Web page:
Battle of Ideas satellite event 2010
The Race Relations (Amendment) Act 2000 led to a requirement on schools to report ‘racist incidents’ to local education authorities, which has resulted in the reporting of an estimated 250,000 incidents. Many of these involved very young children, and included cases of name-calling in the playground and arguments between friends. A growing ‘race relations industry’ has moved into the daily life of schools and even nurseries, with the aim of combating prejudice in children as young as three. But can children so young really be racist in any meaningful sense?
Critics like Adrian Hart, author of The Myth of Racist Kids (Manifesto Club, 2009), argue that anti-racism campaigns in schools can actually create ethnic tensions. These policies bring officials into the playground: critics argue they stifle childrens relationships with their peers and undermine teachers’ ability to use their own judgement. Others warn against complacency, arguing that society is as racist as ever, and that education is the best means of nipping racist and sexist stereotypes in the bud. Rather than ignoring or minimising playground incidents, we should be vigilant and stamp racism out while individuals are still young and more likely to change their attitudes. Besides, adults have always taught children how to behave and what language is and isn’t acceptable. Isn’t that an important part of a child’s education?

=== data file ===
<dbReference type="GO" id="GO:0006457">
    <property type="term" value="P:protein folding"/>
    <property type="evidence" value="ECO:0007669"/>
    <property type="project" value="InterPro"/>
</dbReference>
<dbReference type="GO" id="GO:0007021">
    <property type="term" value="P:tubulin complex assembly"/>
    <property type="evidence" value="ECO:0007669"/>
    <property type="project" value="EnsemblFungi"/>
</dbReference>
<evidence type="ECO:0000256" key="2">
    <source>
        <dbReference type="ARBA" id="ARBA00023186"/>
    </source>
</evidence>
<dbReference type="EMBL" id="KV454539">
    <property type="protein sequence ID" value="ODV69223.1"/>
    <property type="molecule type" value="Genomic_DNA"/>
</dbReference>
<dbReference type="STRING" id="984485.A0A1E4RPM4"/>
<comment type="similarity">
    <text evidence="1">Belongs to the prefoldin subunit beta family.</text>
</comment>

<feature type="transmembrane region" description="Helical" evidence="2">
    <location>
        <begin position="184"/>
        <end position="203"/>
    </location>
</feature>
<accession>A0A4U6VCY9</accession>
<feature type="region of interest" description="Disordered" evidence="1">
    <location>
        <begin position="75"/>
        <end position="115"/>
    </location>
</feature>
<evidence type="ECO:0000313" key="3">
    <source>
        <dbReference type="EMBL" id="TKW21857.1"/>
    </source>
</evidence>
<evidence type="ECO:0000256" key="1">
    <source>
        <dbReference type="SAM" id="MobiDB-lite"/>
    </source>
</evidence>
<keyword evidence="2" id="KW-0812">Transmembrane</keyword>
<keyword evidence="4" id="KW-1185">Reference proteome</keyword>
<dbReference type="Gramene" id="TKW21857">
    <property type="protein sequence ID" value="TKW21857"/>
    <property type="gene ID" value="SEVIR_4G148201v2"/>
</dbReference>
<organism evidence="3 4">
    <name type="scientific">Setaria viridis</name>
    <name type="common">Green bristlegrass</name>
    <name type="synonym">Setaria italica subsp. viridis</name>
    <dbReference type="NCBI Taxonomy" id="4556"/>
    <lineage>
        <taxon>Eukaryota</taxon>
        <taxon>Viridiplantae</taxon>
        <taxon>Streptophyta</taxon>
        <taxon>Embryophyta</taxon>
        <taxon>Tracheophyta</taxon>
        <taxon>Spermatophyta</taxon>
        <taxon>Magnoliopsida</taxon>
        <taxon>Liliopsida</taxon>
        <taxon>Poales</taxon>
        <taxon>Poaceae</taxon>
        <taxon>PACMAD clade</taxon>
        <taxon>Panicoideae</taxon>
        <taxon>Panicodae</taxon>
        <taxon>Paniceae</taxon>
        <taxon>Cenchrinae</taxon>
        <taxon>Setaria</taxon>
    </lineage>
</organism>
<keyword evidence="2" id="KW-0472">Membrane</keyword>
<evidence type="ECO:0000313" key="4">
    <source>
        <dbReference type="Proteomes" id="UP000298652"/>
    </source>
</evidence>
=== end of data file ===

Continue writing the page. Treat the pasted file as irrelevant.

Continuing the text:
So are our schools institutionally racist or confidently multicultural? Should playground name-calling be taken seriously and eliminated, or is it an inevitable and potentially formative part of childhood? Do anti-racist policies just benefit the so-called ‘anti-racism industry’ or do they protect ethnic minorities from prejudice? Should schools and teachers use their own judgment in discriminating between silly name-calling and actual racism, or should they follow official policy to the letter and report every incident, regardless of context?